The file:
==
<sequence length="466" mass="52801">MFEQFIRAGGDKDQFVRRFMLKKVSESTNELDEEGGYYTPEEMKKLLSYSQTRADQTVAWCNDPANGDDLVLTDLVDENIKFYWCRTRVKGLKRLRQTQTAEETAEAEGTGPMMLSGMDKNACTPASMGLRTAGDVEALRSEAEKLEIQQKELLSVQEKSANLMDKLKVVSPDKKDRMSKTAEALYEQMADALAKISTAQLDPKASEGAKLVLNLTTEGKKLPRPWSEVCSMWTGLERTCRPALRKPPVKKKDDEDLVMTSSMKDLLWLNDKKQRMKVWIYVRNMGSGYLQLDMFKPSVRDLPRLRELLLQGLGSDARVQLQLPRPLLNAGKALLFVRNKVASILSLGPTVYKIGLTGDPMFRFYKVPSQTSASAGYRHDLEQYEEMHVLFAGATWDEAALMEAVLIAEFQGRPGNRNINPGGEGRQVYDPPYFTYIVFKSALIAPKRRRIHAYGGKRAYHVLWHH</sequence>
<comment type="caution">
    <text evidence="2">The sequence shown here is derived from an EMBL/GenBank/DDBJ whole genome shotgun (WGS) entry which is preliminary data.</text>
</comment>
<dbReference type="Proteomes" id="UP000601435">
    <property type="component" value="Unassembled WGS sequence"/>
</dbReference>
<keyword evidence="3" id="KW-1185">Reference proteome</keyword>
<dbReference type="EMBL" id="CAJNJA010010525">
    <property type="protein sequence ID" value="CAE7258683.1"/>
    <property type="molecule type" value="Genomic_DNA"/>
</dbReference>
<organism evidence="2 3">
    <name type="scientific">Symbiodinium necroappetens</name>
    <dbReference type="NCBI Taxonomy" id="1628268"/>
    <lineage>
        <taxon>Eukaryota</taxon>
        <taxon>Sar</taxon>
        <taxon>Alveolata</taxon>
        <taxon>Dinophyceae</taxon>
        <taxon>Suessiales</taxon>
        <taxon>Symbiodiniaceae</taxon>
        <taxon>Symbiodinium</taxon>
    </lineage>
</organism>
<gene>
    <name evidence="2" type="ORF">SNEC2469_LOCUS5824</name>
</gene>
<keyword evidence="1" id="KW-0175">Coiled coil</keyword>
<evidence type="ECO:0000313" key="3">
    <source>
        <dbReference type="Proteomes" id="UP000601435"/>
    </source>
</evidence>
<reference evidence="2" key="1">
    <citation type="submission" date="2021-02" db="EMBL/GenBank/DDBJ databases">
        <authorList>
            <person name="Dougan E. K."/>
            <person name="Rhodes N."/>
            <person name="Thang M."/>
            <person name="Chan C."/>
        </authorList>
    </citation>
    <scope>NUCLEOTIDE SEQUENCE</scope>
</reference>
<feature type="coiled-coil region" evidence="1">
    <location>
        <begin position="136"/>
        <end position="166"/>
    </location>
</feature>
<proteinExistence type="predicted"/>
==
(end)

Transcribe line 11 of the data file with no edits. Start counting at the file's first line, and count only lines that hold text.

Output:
    <property type="molecule type" value="Genomic_DNA"/>